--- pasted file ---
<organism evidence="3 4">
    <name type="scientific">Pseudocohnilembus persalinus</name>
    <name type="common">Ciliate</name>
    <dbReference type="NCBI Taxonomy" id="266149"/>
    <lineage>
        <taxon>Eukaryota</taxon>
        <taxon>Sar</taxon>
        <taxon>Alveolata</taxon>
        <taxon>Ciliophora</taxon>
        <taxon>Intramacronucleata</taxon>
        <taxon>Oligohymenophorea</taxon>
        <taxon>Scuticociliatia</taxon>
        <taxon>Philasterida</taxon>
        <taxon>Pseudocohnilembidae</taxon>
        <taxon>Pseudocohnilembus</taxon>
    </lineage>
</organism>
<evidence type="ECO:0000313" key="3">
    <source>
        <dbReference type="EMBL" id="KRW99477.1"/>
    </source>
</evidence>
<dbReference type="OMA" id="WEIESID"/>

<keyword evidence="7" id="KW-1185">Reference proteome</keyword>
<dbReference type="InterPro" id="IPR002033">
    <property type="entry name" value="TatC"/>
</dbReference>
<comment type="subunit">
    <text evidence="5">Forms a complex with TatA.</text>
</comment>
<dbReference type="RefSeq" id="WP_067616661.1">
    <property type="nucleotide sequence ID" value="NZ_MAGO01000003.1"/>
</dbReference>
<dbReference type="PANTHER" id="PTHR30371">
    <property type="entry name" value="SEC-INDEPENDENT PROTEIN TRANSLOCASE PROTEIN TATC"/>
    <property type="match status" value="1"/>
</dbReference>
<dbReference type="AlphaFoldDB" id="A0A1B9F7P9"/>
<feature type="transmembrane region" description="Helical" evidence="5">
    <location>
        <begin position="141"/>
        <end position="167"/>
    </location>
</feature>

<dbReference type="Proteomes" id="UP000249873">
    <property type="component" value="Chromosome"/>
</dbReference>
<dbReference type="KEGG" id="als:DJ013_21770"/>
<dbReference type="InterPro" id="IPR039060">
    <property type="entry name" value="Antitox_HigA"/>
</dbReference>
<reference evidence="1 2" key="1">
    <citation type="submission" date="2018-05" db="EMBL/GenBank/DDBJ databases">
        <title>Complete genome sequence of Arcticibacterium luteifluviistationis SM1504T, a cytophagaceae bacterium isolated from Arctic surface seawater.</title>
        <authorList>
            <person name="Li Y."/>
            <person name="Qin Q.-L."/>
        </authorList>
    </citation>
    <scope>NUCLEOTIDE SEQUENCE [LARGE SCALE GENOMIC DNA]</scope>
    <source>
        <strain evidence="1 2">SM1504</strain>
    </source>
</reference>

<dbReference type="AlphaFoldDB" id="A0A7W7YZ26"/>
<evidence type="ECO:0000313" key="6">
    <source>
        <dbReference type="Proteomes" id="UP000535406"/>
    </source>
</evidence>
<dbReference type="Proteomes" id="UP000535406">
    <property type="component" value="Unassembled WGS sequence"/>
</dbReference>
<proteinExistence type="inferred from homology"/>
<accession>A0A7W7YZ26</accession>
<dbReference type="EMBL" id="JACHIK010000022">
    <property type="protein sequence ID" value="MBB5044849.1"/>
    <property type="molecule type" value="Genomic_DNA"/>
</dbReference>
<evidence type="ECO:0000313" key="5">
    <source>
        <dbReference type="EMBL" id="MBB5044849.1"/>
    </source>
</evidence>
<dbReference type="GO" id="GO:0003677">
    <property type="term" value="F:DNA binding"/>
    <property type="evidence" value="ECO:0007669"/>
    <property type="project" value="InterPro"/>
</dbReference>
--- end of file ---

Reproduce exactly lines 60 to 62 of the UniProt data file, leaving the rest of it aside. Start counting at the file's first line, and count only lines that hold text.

    <scope>NUCLEOTIDE SEQUENCE [LARGE SCALE GENOMIC DNA]</scope>
    <source>
        <strain evidence="1 2">SM1504</strain>